Library Notes: June 2017 [New York]

As the weather turns warmer I find myself craving fresh fruits and vegetables more than any other time of the year, and I am always looking for ways to avoid turning on the oven and heating up the kitchen! If you’re like me, you will find plenty of recipe options to do just that right here in the ICC library!

Alice Waters is probably the undisputed queen of highlighting the beauty of seasonal produce. She was smuggling baby greens into the US before they were available in supermarkets and was the first to serve a simple piece of fresh fruit for dessert after a multi-course meal; who better to turn to for fruit advice? Chez Panisse Fruit includes not just recipes but encyclopedic coverage of everything from Apples to Quinces. Each section highlights Waters’ favorite varieties and multiple ways to prepare them. As a bonus, the book also includes some basic recipes you can enhance with your fruit of choice. Try the Chez Panisse take on galette or frangipane then top with your favorite fresh summer fruit. As a bonus, familiarize yourself with Alice Waters and the Chez Panisse story in preparation for her forthcoming memoir, due out this fall!

In Season by Rob Patronite and Robin Raisfeld is the hyper-local source you have always looked for. This compilation of the column by the same name highlights various unique ingredients that can be sourced from New York City Farmers Markets along with flavor profiles, growing season and a recipe contributed by a celebrity chef. So pick up this book to try Daniel Humm’s Strawberry Gazpacho, Jody Williams’s Raw Artichoke Salad or Alex Raij’s Stuffed Avocado Squash.

Instead of being organized by the classic headings of appetizers, entrées and desserts, The Love & Lemons Cookbook by Jeanine Donofrio is divided up by fruit or vegetable! This is ideal for if you receive a CSA share, stop by the Greenmarket to pick up whatever catches your eye or find yourself unexpectedly gifted with a friends’ garden spoils. Simply flip to the section for berries, peppers or summer squash and see what Donofrio recommends. The back contains a great section of recipe variations which offers substitutions and changes depending what you have on hand, for instance, if you are craving pesto but only have mint on hand or if you’re cooking tacos but have some fresh peaches to use up.

If you are a fan of The Smile café, you will love the book Modern Mediterranean by Melia Marden, ICC Alum. If you’re not, then you have probably never been there – and what are you waiting for? It is right down the street from school! Modern Mediterranean is a beautifully designed and photographed book with lots of fresh ideas for how to use produce perfect for summer. Try the tomato, nectarine & mozzarella salad for a modern take on the caprese, grilled corn with lime butter or the rosemary and honey roasted quince. This book is not exclusively fruit and vegetable recipes, but you will find a produce focus in all the recipes included.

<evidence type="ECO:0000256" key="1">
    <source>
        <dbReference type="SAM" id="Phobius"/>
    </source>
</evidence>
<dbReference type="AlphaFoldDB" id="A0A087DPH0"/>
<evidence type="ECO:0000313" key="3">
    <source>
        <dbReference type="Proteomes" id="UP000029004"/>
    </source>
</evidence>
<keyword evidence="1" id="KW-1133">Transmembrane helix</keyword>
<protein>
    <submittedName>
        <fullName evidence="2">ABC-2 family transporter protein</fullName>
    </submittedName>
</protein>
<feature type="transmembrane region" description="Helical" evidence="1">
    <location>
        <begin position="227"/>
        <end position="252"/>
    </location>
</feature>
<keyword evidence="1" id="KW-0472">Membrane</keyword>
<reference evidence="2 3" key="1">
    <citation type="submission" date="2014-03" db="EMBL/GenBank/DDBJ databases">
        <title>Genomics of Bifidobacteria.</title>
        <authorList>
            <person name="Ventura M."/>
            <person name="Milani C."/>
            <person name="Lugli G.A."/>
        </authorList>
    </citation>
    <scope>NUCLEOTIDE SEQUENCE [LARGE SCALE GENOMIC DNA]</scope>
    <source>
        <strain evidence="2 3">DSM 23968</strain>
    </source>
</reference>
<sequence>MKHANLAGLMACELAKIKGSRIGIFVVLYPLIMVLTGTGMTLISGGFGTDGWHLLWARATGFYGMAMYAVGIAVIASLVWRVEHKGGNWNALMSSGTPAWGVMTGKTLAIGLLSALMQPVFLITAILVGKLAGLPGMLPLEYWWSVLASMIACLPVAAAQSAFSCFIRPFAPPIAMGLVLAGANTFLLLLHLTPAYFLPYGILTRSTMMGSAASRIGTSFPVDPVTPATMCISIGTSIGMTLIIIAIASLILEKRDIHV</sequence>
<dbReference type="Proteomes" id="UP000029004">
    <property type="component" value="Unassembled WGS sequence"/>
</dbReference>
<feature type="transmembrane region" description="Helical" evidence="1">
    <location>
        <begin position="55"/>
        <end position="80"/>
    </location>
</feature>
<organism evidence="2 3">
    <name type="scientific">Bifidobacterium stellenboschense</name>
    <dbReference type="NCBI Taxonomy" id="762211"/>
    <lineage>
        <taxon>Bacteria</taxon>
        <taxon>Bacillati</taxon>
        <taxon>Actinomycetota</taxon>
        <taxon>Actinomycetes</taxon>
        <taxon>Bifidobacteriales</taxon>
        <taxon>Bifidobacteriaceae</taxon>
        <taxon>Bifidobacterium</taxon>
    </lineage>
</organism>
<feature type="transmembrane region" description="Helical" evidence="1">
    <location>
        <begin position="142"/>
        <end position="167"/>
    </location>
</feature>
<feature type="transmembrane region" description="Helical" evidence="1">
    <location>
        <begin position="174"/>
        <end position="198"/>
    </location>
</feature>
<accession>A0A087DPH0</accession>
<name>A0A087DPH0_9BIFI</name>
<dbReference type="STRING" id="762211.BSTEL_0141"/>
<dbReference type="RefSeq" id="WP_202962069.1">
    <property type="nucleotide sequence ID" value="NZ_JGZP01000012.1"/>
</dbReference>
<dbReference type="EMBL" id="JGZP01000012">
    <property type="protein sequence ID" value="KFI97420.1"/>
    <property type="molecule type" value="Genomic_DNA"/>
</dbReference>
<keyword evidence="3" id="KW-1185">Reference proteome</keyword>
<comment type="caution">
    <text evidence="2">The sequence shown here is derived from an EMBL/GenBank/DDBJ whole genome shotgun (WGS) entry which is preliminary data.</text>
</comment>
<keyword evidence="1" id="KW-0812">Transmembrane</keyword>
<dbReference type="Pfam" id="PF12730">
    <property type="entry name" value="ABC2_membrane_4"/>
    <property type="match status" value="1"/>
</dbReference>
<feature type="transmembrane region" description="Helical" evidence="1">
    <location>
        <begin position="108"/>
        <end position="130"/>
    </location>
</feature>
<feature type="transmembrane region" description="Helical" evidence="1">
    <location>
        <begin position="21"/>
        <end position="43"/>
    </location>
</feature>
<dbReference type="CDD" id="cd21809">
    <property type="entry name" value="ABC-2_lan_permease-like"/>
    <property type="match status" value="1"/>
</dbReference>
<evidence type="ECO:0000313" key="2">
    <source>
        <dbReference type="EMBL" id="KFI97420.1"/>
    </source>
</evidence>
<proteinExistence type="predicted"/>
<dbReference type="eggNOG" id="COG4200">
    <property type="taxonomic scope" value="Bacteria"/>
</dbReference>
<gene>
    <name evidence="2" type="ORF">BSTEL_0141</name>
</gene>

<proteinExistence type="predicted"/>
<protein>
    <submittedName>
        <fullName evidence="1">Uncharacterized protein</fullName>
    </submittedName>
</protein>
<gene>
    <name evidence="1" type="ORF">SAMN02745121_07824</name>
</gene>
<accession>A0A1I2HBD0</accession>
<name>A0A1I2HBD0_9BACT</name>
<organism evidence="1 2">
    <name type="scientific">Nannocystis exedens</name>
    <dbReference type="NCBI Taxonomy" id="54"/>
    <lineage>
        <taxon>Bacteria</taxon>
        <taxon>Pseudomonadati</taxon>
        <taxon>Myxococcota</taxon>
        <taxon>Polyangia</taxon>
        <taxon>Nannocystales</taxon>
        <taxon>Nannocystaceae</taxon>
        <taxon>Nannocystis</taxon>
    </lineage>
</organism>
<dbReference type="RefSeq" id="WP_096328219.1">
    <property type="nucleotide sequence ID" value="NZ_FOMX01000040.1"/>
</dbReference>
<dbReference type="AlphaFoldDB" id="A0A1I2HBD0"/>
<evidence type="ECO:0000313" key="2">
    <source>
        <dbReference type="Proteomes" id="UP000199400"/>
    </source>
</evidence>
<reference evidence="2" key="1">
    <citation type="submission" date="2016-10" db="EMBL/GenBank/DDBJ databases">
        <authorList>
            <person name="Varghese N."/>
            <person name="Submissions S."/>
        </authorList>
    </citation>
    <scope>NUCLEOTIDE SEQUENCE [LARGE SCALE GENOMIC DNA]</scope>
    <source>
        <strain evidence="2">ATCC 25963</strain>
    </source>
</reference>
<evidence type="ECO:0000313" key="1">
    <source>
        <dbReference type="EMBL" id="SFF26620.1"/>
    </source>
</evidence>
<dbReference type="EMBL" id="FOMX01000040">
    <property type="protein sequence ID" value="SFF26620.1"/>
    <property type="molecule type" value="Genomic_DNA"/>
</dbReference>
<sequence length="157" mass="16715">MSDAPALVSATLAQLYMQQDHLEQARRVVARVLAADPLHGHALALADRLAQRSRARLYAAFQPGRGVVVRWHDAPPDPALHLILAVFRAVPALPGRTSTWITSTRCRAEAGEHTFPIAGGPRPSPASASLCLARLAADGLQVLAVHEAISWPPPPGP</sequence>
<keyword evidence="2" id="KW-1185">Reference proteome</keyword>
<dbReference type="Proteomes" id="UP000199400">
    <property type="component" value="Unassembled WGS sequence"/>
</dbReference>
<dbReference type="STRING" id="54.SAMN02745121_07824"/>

So whether you’re planning a fresh summer garden party or just looking to incorporate more produce in your daily dining, check out these books from the ICC library for some new and creative ideas.  To see what ICC is reading, follow us on Instagram: @intlcullibrary.

[Recap] Jason Licker Returns to ICC to Launch First Cookbook

On Thursday, February 23, international Pastry Chef and alum Jason Licker returned to his Alma mater for a special event to launch the United States release of his first-ever cookbook, Lickerland.  Having lived abroad exploring various parts of Asia for the last decade, the culture definitely has influenced Jason’s flavor profile and approach to pastry arts. Encompassing dozens of Asian-accented desserts, the unique cookbook also includes pages that help consumers decipher the different taste experiences (including sweet, salty, sour, etc.) of each recipe.

During the 90-minute event, attendees learned more about Chef Licker through a fun-spirited Q&A with his former Pastry Chef-Instructor, Jurgen David. Additionally, everyone in the audience experienced a tasting from the cookbook. Chef Jason Licker took us through the step-by-step process of creating his White Chocolate-Junmai Sake Cream dessert with a toffee crumble. Utilizing techniques he learned in his Professional Pastry Arts many years ago, it’s easy to identify how his culinary school education has played a major influence throughout his career.